The Jewish God question What Jewish thinkers have said about God, the Book, the People, and the Land

Andrew Pessin, 1962-

Book - 2018

"This book shares what a diverse array of Jewish thinkers have said about the interrelated questions of God, the Book, the Jewish people, and the Land of Israel. Accessible chapters present fascinating insights from ancient times to today, from Philo to Judith Plaskow. An intriguing and provocative book for readers wrestling with big questions"--

Saved in:

2nd Floor Show me where

296.311/Pessin
1 / 1 copies available
Location Call Number   Status
2nd Floor 296.311/Pessin Checked In
Subjects
Published
Lanham, Maryland : Rowman & Littlefield [2018]
Language
English
Physical Description
xxi, 262 pages ; 24 cm
Bibliography
Includes bibliographical references and index.
ISBN
9781538110980
1538110989
Main Author
Andrew Pessin, 1962- (author)
Other Authors
Samuel Lebens (-)
  • Part I: Philo-Ibn Daud (c. 20 B.C.E.
  • 1180 C.E.)
  • Part II: Maimonides-Sforno (1135
  • c. 1550)
  • Part III: Spinoza-Pinsker (1632
  • 1891)
  • Part IV: Herzl-Lebens (1860
  • )
  • Afterword: Jewish philosophy: past, present, and future?
Review by Publishers Weekly Reviews

Nearly a decade after his book The God Question: What Famous Thinkers from Plato to Dawkins Have Said About the Divine, Pessin, professor of philosophy at Connecticut College, reprises the format to succinctly trace, from Philo to Samuel Lebens, more than two millennia of diverse Jewish perspectives on theology. Of the 72 portraits in the book, one of the most striking is that of 12th-century historian Abraham Ibn Daud, who had surprisingly modern ideas on human freedom, moral responsibility, and living with the consequences of actions. The highlight of the book is the section covering Theodor Herzl's 19th-century argument for a Jewish state safe from anti-Semitism and its opposition by Shalom Dov Baer Schneersohn, who argued that religious Jews must reject Zionism because it seeks to force the hand of God. Also included are Hannah Arendt's dismantling of Eichmann's "radical evil" and Judith Plaskow's pivotal feminist midrash. This impressive summation of a huge wealth of material will be of interest to anyone interested in the history of Jewish thought. (Nov.) Copyright 2018 Publishers Weekly.

Review by Publishers Weekly Reviews

Nearly a decade after his book The God Question: What Famous Thinkers from Plato to Dawkins Have Said About the Divine, Pessin, professor of philosophy at Connecticut College, reprises the format to succinctly trace, from Philo to Samuel Lebens, more than two millennia of diverse Jewish perspectives on theology. Of the 72 portraits in the book, one of the most striking is that of 12th-century historian Abraham Ibn Daud, who had surprisingly modern ideas on human freedom, moral responsibility, and living with the consequences of actions. The highlight of the book is the section covering Theodor Herzl's 19th-century argument for a Jewish state safe from anti-Semitism and its opposition by Shalom Dov Baer Schneersohn, who argued that religious Jews must reject Zionism because it seeks to force the hand of God. Also included are Hannah Arendt's dismantling of Eichmann's "radical evil" and Judith Plaskow's pivotal feminist midrash. This impressive summation of a huge wealth of material will be of interest to anyone interested in the history of Jewish thought. (Nov.) Copyright 2018 Publishers Weekly.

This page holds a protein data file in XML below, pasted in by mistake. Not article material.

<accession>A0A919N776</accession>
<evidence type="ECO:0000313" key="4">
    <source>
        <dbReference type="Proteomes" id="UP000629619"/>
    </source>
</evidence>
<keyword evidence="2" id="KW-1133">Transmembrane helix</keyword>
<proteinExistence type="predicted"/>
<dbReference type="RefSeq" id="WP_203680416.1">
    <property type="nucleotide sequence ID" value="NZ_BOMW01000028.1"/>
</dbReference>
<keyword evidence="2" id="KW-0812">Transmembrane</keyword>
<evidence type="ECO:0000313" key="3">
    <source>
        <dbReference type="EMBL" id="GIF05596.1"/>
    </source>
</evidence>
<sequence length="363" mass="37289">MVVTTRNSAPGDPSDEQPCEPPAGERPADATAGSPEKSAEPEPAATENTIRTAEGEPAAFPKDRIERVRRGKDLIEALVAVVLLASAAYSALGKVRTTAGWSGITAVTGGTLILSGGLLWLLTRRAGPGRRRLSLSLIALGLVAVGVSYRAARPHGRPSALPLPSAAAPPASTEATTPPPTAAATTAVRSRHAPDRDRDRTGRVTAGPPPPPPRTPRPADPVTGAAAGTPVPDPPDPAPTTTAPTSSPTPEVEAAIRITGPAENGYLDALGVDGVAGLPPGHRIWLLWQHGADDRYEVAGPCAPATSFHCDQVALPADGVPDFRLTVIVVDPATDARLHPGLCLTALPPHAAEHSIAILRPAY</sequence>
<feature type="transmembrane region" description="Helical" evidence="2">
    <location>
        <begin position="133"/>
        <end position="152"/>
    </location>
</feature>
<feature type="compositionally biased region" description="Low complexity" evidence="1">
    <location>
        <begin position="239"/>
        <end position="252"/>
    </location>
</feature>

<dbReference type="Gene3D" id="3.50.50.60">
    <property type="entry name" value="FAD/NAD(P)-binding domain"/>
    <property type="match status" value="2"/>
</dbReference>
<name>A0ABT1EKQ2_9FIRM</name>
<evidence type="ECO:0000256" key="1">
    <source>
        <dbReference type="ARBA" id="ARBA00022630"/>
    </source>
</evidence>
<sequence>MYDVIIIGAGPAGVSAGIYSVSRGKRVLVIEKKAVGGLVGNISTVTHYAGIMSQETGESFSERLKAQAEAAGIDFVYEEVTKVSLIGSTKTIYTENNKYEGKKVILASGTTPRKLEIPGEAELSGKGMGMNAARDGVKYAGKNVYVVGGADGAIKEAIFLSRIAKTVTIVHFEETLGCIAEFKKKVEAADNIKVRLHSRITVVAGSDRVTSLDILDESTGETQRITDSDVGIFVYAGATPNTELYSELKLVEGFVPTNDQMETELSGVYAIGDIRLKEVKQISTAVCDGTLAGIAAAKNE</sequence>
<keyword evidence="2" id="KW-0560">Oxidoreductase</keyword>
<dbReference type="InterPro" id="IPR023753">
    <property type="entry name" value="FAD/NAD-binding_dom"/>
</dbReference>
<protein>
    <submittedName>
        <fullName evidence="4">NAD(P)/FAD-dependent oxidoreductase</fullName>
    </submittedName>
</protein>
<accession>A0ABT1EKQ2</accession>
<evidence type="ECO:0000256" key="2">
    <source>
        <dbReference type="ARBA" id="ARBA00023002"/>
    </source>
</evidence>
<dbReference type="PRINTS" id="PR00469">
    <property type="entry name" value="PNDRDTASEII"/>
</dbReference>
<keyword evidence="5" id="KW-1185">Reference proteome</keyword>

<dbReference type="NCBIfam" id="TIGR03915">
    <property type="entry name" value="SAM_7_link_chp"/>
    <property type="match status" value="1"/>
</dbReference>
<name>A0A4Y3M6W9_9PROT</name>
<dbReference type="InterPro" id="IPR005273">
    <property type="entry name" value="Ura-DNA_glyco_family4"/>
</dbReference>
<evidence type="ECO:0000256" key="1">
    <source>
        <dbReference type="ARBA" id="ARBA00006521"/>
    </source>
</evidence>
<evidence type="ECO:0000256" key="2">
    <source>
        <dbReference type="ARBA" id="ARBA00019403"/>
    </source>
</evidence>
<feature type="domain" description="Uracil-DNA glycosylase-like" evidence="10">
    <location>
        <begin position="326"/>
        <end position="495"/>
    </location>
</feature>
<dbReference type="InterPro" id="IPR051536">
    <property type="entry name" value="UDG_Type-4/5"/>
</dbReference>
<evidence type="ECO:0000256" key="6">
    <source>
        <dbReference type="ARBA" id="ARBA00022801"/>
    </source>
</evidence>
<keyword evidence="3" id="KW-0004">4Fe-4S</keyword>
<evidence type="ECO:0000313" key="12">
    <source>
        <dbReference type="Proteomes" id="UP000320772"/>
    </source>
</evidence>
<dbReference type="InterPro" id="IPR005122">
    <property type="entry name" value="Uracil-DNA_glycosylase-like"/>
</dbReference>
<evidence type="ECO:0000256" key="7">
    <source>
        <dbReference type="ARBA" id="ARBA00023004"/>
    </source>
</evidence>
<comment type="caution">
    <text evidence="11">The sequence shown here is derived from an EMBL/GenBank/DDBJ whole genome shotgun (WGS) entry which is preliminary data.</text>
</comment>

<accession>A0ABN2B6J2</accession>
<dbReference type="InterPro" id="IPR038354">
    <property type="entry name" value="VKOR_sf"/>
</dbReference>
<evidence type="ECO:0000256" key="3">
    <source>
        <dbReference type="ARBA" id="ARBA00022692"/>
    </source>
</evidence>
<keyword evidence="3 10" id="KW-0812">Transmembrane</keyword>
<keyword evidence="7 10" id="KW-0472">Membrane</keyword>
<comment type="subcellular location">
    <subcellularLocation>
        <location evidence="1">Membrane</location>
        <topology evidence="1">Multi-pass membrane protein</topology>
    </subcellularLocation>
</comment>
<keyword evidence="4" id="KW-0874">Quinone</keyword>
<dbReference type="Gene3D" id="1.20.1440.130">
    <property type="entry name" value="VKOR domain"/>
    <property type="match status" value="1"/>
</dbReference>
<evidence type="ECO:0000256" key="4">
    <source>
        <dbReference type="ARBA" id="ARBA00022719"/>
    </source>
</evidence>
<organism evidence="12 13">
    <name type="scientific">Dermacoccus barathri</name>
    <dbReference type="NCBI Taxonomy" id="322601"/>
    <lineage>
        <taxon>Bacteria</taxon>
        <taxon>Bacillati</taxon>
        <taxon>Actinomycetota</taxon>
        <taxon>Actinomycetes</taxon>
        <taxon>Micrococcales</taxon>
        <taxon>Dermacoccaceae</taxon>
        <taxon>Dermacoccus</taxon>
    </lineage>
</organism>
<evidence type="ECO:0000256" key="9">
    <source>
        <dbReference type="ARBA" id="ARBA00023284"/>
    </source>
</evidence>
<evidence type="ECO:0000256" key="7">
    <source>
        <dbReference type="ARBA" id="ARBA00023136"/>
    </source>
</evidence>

Review by Publishers Weekly Reviews

Nearly a decade after his book The God Question: What Famous Thinkers from Plato to Dawkins Have Said About the Divine, Pessin, professor of philosophy at Connecticut College, reprises the format to succinctly trace, from Philo to Samuel Lebens, more than two millennia of diverse Jewish perspectives on theology. Of the 72 portraits in the book, one of the most striking is that of 12th-century historian Abraham Ibn Daud, who had surprisingly modern ideas on human freedom, moral responsibility, and living with the consequences of actions. The highlight of the book is the section covering Theodor Herzl's 19th-century argument for a Jewish state safe from anti-Semitism and its opposition by Shalom Dov Baer Schneersohn, who argued that religious Jews must reject Zionism because it seeks to force the hand of God. Also included are Hannah Arendt's dismantling of Eichmann's "radical evil" and Judith Plaskow's pivotal feminist midrash. This impressive summation of a huge wealth of material will be of interest to anyone interested in the history of Jewish thought. (Nov.) Copyright 2018 Publishers Weekly.

Review by Publisher Summary 1

"This book shares what a diverse array of Jewish thinkers have said about the interrelated questions of God, the Book, the Jewish people, and the Land of Israel. Accessible chapters present fascinating insights from ancient times to today, from Philo to Judith Plaskow. An intriguing and provocative book for readers wrestling with big questions"--

Review by Publisher Summary 2

This book shares what a diverse array of Jewish thinkers have said about the interrelated questions of God, the Book, the Jewish people, and the Land of Israel. Accessible chapters present fascinating insights from ancient times to today, from Philo to Judith Plaskow. An intriguing and provocative book for readers wrestling with big questions.